The month of November is a time to recognize, support, and empower family caregivers.
This November, we remember the people who lovingly give baths, clean houses, shop for, and comfort the millions of elderly and ill people who are friends and loved ones.
Celebrate the contributions of caregivers.
There are over 53 million Americans who are unpaid caregivers to family, friends, and neighbors. Caregiving can often have a significant impact on the life of the caregiver in more ways than one. It can make maintaining your physical and mental health more difficult and may put a strain on work and social life.
Feelings of stress, worry, and isolation may have become familiar to all of us. Despite the current situation, caregiving-as-usual happens. The stress and challenges of the role can have a huge impact on a family caregiver’s mental health, leading to more family caregivers experiencing depression, post-traumatic stress disorder, alcohol and drug addiction, and anxiety.
It’s important for caregivers to take care of their own mental health. Supporting caregivers with information and resources can help them maintain their mental health and better serve loved ones with mental illness.
Why National Caregiver’s Month is Important
Family members, friends, and neighbors devote countless hours to providing care to their relatives or loved ones. During National Family Caregivers Month, we recognize and thank the humble heroes who do so much to keep our families and communities strong.”
President Barack Obama, NFC Month Proclamation 2012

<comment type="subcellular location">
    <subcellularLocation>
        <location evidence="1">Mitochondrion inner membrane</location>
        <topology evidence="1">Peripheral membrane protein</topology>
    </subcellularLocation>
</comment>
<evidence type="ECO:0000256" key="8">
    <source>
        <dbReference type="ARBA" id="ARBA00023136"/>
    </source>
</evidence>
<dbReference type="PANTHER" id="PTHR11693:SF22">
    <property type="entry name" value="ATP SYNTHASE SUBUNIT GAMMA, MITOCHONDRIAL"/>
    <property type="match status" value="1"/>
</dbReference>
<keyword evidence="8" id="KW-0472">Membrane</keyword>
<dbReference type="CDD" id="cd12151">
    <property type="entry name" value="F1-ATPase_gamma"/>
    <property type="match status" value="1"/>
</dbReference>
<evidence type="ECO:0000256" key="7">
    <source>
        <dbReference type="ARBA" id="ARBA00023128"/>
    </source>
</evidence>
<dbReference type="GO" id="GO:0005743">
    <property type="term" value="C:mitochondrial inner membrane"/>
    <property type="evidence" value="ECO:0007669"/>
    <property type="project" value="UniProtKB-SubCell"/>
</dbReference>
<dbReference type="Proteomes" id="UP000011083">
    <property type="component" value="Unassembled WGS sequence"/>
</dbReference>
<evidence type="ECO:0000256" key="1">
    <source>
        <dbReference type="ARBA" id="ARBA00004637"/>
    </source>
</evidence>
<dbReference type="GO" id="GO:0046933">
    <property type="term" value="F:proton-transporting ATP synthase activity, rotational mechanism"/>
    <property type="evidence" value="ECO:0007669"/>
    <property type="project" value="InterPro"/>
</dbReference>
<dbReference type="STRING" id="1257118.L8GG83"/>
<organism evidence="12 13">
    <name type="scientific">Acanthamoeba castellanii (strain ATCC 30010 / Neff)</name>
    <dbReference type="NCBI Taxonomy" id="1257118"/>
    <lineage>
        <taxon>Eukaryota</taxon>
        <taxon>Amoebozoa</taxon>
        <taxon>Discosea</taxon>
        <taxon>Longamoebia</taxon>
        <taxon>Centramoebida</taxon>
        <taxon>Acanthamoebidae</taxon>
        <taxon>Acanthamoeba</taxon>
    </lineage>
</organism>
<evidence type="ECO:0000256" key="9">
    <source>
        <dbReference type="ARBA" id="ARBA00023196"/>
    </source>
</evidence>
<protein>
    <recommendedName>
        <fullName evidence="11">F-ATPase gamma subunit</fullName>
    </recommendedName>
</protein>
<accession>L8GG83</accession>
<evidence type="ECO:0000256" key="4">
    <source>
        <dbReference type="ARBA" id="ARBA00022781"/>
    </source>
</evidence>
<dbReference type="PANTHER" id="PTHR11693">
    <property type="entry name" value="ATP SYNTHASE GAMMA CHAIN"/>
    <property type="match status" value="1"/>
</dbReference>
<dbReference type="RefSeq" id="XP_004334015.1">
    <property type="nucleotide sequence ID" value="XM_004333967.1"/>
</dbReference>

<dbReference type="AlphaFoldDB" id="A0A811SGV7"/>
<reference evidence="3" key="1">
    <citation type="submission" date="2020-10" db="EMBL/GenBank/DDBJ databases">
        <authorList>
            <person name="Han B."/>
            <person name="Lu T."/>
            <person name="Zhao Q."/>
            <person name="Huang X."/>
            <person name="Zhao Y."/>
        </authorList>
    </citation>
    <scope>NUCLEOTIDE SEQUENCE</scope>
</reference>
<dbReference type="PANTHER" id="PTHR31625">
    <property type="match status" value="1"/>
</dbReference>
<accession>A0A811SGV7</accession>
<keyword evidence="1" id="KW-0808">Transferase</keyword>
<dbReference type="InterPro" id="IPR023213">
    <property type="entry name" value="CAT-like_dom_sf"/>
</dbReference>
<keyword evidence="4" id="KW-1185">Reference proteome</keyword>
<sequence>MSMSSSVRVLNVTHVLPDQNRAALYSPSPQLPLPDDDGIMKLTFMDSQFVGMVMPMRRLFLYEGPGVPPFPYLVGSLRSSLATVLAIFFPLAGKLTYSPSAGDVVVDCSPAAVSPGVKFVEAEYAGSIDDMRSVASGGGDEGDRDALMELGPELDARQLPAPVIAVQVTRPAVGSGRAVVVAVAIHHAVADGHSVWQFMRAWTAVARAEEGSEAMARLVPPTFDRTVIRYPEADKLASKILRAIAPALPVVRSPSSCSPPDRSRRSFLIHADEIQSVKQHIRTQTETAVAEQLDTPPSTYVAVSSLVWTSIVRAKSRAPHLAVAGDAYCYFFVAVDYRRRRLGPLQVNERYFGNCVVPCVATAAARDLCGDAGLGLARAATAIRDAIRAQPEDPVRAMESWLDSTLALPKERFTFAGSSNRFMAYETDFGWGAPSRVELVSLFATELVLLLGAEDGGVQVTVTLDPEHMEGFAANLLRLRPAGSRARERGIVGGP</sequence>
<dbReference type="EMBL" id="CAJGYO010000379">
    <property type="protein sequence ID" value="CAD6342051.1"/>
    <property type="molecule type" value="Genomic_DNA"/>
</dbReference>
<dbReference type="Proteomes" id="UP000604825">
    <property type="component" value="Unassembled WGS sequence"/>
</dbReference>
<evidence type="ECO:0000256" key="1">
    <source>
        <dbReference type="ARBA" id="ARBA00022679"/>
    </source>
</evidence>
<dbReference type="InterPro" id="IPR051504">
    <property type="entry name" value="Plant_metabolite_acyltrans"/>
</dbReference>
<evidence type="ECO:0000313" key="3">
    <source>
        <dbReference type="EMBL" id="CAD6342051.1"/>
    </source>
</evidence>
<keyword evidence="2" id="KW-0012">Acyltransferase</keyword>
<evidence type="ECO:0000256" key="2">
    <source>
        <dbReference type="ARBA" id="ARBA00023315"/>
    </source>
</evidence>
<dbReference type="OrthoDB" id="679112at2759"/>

Caregivers need love, too
Caregiving while still holding down an outside job is exhausting. Much of caregiving is unpaid. National Family Caregivers Month in November provides resources for self-care, advocacy, and de-stressing for our caregivers. The month is dedicated to supporting caregivers as they care for others.
Learn how to cope
National Family Caregivers Month features lots of vital information to help caregivers cope with a tough, and sometimes thankless job. There are tips for caregivers such as taking care of your own health, accepting offers of help from others, learning the skills to speak effectively with doctors, and being open to new, assistive technologies that can lighten your load.
Check yourself for depression
Watching a parent age or seeing someone change drastically due to illness can be devastating. Take some time to monitor your own wellbeing. If you are not sleeping well, exercising, or feel yourself becoming reclusive, speak to a professional about depression. It can hit anyone at any time. There’s no shame in feeling overwhelmed.